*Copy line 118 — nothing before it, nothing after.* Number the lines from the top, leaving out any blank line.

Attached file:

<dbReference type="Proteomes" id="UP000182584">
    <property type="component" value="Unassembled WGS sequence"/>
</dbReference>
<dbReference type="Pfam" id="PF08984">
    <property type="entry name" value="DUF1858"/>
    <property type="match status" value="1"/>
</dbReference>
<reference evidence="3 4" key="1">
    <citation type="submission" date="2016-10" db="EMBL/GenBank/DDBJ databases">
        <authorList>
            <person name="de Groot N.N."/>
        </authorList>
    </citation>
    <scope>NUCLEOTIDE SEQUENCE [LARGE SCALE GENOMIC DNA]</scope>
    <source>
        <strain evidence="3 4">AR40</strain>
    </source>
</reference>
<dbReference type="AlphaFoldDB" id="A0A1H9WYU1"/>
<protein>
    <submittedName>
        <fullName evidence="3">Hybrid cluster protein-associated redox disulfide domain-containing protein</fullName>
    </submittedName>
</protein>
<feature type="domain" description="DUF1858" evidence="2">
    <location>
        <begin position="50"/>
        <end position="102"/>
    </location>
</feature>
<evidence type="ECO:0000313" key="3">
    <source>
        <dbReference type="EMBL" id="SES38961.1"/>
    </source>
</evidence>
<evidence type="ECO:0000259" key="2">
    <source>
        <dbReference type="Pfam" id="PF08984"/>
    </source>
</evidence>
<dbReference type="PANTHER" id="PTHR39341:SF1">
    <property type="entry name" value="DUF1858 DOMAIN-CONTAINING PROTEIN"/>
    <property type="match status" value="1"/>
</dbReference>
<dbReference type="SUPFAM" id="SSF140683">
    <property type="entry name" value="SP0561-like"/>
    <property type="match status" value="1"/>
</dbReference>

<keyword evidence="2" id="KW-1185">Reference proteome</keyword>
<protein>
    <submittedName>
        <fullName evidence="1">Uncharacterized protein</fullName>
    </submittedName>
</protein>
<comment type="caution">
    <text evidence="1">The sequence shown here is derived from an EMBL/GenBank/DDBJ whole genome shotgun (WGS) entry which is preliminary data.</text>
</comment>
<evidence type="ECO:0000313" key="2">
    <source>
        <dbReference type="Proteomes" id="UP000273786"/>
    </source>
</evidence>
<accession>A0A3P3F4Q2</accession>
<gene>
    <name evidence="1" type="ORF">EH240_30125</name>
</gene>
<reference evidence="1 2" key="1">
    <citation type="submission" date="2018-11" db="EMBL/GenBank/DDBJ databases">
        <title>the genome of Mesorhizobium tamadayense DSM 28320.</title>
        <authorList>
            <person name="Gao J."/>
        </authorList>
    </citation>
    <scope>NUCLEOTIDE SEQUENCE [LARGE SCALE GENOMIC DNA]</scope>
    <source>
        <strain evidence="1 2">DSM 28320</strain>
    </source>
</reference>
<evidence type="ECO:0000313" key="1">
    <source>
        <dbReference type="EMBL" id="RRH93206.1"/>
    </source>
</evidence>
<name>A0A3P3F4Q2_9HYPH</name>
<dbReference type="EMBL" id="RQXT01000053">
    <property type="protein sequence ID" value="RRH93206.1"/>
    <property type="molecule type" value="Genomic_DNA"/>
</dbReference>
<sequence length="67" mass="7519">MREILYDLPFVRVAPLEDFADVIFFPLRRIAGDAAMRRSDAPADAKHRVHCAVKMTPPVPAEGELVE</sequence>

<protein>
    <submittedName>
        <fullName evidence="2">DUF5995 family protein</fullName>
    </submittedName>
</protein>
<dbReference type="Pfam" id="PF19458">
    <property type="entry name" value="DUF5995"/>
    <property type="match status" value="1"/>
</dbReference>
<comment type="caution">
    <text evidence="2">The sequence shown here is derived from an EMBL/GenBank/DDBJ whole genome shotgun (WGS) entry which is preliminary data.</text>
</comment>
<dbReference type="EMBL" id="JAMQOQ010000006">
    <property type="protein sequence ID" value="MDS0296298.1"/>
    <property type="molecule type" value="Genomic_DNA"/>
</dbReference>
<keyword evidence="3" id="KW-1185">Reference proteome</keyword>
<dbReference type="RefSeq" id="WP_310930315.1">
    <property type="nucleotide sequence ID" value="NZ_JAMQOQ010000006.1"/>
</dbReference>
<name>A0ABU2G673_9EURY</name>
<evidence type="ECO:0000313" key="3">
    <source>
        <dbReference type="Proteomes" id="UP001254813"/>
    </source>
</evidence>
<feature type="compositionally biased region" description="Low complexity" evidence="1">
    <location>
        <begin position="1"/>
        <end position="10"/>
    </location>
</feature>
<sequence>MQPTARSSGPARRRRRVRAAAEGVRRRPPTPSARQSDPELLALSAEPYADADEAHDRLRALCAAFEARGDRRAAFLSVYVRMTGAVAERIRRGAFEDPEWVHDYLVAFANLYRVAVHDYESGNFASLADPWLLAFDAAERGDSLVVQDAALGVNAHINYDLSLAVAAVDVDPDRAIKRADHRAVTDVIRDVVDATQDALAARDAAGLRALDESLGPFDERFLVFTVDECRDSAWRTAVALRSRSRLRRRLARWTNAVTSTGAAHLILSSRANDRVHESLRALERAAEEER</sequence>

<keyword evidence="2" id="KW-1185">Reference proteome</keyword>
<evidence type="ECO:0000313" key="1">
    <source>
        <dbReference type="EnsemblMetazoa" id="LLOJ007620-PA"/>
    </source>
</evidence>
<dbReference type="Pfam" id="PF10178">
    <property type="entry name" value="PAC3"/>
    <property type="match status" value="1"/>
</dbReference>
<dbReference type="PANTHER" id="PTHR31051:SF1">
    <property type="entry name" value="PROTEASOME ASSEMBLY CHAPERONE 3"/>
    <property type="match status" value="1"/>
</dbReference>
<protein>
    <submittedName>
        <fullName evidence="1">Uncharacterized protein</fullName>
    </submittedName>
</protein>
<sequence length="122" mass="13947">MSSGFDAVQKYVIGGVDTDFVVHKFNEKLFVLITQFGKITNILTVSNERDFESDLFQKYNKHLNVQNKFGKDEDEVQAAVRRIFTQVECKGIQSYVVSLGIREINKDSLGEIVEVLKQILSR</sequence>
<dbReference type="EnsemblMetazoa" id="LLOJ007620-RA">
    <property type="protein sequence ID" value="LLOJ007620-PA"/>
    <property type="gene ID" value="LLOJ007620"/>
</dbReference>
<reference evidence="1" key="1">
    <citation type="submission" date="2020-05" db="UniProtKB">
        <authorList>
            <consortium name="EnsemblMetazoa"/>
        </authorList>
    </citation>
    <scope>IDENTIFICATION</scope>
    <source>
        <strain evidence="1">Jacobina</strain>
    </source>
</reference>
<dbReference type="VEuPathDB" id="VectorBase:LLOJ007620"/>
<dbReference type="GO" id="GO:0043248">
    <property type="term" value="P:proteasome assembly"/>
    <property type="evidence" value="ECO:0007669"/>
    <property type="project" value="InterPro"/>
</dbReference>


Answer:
        <begin position="1"/>